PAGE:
Fancy a career as a university lecturer? The image of the job certainly used to be seductive: interesting work, developing the minds of eager young students, overseas travel, good pay, high status. And there was a sense in which reality corresponded to the image.
When I got my first (temporary) post at the University of Durham I remember sitting in my office and marvelling that anybody would pay me to do such a wonderful job! But that was then – 1983- and this is now. I had had the luxury of doing two undergraduate degrees for free- one on a full government grant in the 1960s, another as a privilege for staff family members in the 1970s. No masters, but a PhD funded by the ESRC.
No such luck for today’s aspirant academics. Three years of undergraduate training with fees of £9000 (£27000 debt piling up for the future). It is almost obligatory nowadays to do a masters (another chunk of debt, or a break to earn some money and live like a pauper to get yourself through the year). Then if you seriously want to build a career as an academic, you will really need a PhD. Funding is highly competitive and increasingly hard to come by. Then another 3 to 4 years out of the labour market, another three years of financial struggling, helped by some ill-paid hourly teaching or laboratory work.
Seven years of training – but don’t think that now you can leap into well-paid secure work. Unless you have enough publications already to be ‘REF-worthy’ you won’t find a permanent post in a time of retrenchment and cuts. It’s normal to hold temporary/part-time contracts, as a research assistant, a teaching fellow or if lucky a funded post-doctoral position. If you work beyond the call of duty to get a few more publications (on top of the work you are being paid to do) you might be fortunate enough to get a permanent job after your first contract ends. More commonly, people have to complete two or three.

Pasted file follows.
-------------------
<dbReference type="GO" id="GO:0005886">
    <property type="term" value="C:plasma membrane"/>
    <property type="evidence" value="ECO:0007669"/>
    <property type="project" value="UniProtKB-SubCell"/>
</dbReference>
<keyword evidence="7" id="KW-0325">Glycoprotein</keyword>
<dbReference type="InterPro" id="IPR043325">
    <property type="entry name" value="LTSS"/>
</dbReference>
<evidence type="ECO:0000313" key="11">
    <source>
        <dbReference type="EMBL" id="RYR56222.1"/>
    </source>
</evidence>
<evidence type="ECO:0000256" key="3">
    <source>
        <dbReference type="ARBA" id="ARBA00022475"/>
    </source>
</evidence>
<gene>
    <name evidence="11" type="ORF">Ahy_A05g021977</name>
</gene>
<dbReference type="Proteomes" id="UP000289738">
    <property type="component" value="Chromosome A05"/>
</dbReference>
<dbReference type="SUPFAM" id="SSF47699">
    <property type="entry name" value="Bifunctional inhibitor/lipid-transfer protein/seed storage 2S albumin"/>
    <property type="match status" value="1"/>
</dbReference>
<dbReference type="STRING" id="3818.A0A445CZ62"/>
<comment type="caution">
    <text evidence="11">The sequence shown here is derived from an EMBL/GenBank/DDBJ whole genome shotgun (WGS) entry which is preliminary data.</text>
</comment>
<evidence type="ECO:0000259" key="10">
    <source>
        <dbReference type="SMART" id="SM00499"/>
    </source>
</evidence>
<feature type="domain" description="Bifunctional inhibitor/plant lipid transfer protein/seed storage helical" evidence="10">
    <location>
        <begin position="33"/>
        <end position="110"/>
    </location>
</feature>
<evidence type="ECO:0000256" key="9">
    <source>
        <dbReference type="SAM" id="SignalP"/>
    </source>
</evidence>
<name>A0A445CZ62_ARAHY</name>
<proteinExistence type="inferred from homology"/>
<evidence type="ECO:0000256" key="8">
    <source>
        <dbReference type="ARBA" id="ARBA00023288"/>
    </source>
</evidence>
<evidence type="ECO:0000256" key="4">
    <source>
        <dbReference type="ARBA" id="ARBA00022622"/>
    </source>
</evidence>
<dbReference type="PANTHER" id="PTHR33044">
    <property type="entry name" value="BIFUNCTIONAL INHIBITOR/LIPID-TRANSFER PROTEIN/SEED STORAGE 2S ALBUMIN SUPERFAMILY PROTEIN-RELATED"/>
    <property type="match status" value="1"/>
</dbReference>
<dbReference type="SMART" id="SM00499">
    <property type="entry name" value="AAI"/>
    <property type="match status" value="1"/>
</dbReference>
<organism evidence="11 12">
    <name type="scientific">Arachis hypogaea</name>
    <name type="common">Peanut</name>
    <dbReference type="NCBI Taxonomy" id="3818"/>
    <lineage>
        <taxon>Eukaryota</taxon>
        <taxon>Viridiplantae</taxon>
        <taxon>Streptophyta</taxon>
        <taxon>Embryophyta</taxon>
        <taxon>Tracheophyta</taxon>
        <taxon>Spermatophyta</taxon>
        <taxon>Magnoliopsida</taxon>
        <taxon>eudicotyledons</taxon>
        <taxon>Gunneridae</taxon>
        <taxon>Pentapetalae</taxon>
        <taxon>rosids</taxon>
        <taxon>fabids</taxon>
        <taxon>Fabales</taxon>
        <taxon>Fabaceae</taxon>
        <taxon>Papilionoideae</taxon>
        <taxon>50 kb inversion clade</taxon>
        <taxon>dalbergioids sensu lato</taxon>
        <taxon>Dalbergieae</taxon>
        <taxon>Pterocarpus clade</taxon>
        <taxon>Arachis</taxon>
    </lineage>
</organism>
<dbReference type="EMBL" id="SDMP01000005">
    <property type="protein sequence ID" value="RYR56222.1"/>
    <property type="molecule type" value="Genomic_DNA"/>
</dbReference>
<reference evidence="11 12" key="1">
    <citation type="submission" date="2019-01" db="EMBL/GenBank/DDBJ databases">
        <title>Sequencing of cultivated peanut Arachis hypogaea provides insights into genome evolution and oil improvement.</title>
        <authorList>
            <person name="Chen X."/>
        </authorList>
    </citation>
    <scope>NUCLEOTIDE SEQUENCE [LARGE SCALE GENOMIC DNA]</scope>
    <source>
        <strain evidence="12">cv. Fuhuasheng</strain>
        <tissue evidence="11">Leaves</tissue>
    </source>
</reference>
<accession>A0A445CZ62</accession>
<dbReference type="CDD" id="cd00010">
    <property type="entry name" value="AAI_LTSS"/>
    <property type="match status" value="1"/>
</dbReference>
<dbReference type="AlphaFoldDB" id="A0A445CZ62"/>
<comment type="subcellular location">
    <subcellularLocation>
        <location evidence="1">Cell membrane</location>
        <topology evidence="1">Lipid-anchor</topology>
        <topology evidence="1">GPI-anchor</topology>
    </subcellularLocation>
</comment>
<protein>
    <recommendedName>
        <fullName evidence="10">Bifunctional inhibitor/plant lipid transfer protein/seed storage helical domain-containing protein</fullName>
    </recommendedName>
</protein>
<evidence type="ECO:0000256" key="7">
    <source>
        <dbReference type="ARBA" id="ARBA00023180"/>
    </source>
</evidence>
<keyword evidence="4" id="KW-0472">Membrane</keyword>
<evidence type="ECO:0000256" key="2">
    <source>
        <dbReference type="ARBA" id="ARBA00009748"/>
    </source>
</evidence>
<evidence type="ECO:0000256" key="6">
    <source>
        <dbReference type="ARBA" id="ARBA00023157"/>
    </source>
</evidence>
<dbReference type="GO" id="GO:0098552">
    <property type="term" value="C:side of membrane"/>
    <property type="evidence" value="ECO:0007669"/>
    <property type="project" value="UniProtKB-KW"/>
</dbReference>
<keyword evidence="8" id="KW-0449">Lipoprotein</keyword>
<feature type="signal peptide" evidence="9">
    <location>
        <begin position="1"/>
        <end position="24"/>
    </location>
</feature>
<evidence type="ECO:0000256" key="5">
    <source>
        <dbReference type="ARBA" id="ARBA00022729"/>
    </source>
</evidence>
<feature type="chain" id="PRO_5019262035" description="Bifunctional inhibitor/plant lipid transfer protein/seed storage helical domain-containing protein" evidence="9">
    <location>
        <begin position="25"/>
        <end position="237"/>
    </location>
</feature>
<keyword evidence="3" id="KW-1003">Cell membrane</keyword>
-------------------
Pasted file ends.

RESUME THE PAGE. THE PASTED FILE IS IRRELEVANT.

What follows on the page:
So, after some ten years of ‘training’ you are now in your late 20s or (more likely) early 30s. And you have your first job! But sadly, it is not going to be like my Durham experience. Since then the advent of research assessment, the development of bureaucratic and the intrusion of the market into universities have drastically altered the nature of academic life. You are no longer free to carry out research according to your own personal interests or inclination. Your research plans will be persistently monitored and controlled by your line managers. You will be required to get external funding for your research. You will be set daunting targets for regular publications in top journals. You will be subjected to workload planning processes which are intended to be ‘fair and transparent’ but seem to result in extra teaching and assessment work being piled on to young lecturers (their seniors score lots of workload points for filling managerial roles and are more likely to be bought out of their teaching on fellowships or grant money). You will be told that if you want to get promoted you will need to take on substantial administrative tasks. Your students will probably love you because you will put tremendous energy and enthusiasm into your teaching – and they will seek you out for academic and pastoral advice, as you are more approachable than those eminent professors.
So: you are working a 60/70 hour week, stressed, anxious, prone to catch every virus that’s going (that legendary freshers’ flu). You have no time to take any annual leave, you are terrified about your promotion chances, your line manager is perpetually nagging at you (does this constitute harassment?); and you daren’t complain about any of this in case they decide you are ‘not fit for the job’ and slap you into capabilities procedures.
Welcome to the university of the twenty-first century and the flexible labour market! Twenty-five years of schooling and….